Judge defends decision in overturned forced abortion ruling
Massachusetts: Retired judge Christina L. Harms is defending her decision to force a woman to have an unwanted abortion. Harms made the ruling on January 6th, five days before retiring. The Massachusetts Appeals Court overturned Harms' ruling on January 17th.
The case involved a 31-year old schizophrenic woman, referred to in court documents as "Mary Moe." Moe's parents petitioned the court to have their daughter declared incompetent "and award guardianship to them for the purpose of consenting to the abortion." Mary Moe opposed the abortion, citing her Catholic faith. Harms granted the parents' request and ordered that Moe undergo a forced abortion. In addition, Harms ruled that Moe undergo forced sterilization. In the Appeals Court ruling that overturned Harms' decision, judge Andrew Grainger wrote that “no party requested this measure...and the judge appears to have simply produced the requirement out of thin air."
In recent days, Harms has publicly defended her decision and blasted the Appeals Court ruling as "simplistic and unfair." Harms, who was negotiating a possible job at Boston University Law School, was informed that she would not receive a job offer from the school. Boston University's general counsel, Erika Geetter, said "This matter therefore has nothing to do with academic freedom, judicial independence, `blacklisting,’ or `threats to a cornerstone of our constitutional system.’ Instead, it has everything to do with the School’s legitimate conclusion that it did not want to worry about whether an individual who was at the center of a controversy would need to overcome that obstacle when serving as the public face of the School."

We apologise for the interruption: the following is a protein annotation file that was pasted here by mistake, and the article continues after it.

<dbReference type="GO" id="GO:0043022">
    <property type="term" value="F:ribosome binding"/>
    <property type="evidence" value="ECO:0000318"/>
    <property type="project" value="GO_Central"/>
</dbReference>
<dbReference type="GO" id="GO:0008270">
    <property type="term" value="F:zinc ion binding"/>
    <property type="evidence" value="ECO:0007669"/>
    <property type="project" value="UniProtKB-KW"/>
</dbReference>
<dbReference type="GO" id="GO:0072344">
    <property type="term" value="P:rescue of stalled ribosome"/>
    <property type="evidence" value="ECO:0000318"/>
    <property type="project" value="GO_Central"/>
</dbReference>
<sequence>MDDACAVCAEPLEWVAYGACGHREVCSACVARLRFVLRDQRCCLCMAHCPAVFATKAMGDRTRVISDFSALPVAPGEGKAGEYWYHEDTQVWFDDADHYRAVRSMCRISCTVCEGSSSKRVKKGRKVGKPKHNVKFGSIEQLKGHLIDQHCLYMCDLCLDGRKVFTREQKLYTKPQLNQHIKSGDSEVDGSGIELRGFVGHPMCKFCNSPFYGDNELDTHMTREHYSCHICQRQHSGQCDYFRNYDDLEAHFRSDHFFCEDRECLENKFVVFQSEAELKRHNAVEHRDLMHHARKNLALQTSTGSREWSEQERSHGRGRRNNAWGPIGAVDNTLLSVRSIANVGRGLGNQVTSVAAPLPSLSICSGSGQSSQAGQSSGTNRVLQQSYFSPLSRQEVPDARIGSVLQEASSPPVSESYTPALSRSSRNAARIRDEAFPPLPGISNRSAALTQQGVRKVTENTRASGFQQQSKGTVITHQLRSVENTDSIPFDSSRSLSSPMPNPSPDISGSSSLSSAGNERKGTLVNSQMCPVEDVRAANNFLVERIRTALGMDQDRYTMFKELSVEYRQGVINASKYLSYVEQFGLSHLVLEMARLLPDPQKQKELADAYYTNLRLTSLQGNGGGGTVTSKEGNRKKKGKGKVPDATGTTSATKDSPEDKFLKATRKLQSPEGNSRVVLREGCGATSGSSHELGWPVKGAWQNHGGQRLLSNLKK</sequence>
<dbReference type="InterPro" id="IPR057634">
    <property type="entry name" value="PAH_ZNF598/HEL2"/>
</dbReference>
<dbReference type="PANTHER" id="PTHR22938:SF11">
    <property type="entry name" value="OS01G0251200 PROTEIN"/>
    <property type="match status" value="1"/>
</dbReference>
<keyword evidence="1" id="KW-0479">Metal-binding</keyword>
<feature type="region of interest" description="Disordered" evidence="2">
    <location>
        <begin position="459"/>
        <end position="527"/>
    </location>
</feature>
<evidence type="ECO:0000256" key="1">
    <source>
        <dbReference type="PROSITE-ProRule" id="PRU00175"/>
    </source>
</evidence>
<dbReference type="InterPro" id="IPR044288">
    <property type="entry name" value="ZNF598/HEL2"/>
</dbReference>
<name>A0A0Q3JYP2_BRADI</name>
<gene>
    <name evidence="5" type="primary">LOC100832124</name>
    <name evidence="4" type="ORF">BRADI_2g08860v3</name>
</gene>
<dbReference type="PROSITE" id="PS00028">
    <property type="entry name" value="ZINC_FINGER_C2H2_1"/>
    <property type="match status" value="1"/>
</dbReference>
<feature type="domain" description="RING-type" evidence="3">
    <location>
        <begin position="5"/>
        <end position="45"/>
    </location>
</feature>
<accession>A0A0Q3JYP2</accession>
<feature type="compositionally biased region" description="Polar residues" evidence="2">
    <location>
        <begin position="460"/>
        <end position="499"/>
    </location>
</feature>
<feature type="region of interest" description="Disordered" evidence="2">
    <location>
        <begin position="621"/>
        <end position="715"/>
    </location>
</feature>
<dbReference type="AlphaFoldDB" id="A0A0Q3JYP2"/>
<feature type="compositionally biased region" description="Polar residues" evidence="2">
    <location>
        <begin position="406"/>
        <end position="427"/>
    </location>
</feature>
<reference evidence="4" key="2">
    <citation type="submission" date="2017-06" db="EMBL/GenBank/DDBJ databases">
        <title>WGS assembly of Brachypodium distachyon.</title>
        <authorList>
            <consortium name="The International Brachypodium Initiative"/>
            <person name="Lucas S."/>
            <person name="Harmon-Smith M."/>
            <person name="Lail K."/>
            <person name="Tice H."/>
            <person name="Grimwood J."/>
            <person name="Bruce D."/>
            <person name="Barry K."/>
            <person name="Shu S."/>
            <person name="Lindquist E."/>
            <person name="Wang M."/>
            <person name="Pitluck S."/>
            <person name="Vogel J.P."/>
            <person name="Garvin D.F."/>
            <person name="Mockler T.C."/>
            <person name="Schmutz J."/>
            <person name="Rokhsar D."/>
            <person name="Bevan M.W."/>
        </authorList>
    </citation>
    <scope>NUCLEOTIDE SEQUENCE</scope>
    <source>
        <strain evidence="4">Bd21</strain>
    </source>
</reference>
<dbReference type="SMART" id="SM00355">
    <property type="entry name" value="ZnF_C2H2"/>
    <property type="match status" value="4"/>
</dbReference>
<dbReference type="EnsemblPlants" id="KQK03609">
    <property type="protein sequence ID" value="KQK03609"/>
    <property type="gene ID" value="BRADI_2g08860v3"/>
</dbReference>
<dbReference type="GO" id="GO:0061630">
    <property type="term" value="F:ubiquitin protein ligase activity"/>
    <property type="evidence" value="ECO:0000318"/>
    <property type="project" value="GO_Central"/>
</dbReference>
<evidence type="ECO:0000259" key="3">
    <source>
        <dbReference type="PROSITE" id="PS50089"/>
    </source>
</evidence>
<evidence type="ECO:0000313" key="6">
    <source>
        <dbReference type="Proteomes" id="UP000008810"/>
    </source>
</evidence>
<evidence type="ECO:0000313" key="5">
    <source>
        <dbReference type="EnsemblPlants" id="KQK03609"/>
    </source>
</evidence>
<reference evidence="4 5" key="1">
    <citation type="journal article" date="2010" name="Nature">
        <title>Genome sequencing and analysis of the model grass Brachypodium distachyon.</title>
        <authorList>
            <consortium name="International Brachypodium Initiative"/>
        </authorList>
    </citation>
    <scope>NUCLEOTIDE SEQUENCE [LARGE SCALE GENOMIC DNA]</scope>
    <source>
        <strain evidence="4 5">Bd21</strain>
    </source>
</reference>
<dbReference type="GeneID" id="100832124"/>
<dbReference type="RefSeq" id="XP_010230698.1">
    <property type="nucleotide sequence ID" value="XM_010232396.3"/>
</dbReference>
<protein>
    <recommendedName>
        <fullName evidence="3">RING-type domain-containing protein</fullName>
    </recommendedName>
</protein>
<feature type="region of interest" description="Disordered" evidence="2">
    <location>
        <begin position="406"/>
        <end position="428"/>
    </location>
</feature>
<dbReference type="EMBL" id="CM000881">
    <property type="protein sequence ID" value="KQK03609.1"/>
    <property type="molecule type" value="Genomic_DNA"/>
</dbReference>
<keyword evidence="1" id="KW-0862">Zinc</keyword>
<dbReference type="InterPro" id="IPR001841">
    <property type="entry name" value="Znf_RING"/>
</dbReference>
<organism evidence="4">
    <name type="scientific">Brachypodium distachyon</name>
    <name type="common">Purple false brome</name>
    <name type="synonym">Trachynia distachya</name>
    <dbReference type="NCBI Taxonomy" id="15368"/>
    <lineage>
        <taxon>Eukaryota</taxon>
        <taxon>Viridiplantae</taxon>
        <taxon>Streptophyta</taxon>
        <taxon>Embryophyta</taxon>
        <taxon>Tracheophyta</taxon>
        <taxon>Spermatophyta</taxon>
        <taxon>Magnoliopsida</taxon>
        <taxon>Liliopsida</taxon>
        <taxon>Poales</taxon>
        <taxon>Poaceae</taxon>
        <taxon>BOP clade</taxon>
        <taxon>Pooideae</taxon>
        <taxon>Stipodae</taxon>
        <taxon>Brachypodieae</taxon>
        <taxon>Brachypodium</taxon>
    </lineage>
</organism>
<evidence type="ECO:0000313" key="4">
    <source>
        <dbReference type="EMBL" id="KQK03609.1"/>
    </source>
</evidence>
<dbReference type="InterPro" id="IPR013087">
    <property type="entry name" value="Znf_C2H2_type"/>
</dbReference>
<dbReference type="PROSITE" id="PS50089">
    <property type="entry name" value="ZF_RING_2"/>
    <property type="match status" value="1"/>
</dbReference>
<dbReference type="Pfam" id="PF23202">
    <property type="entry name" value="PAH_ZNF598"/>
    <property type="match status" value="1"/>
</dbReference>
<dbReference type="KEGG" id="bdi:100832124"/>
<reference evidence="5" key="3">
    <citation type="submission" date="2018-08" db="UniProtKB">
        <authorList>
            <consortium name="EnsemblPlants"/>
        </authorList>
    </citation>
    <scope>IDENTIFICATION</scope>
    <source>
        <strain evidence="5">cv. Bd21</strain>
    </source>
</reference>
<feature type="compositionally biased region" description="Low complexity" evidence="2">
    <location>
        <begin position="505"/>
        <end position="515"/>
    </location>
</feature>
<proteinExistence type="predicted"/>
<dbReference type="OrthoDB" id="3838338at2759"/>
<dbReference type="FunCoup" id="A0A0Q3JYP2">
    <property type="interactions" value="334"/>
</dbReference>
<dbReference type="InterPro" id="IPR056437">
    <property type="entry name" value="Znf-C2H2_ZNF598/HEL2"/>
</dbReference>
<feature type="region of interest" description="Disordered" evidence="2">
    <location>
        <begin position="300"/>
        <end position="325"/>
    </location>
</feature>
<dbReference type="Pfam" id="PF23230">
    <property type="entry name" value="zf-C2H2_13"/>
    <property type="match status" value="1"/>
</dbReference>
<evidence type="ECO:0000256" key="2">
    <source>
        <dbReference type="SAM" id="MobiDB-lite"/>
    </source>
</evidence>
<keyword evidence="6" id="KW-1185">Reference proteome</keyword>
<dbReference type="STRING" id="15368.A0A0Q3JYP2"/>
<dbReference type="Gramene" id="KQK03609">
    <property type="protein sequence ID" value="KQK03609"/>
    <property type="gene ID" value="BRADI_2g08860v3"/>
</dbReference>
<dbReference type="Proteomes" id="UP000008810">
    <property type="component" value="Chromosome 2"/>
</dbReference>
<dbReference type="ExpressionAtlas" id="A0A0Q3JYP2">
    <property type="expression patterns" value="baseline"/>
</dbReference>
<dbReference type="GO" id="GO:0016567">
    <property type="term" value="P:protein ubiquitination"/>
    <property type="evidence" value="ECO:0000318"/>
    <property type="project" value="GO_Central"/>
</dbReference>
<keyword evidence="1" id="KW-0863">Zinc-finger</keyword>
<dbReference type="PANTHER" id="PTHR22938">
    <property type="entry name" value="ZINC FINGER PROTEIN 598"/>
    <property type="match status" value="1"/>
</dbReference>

- Boston.com, "Ex-judge in Mass. defends forced abortion ruling," February 21, 2012
- NPR, "Retired Massachusetts Judge Defends Forced Abortion Ruling," February 21, 2012
- Boston Globe, "Judge says ordering of abortion was justified," February 21, 2012
- Boston Herald, "Decision blasts judge’s order to force abortion," January 18, 2012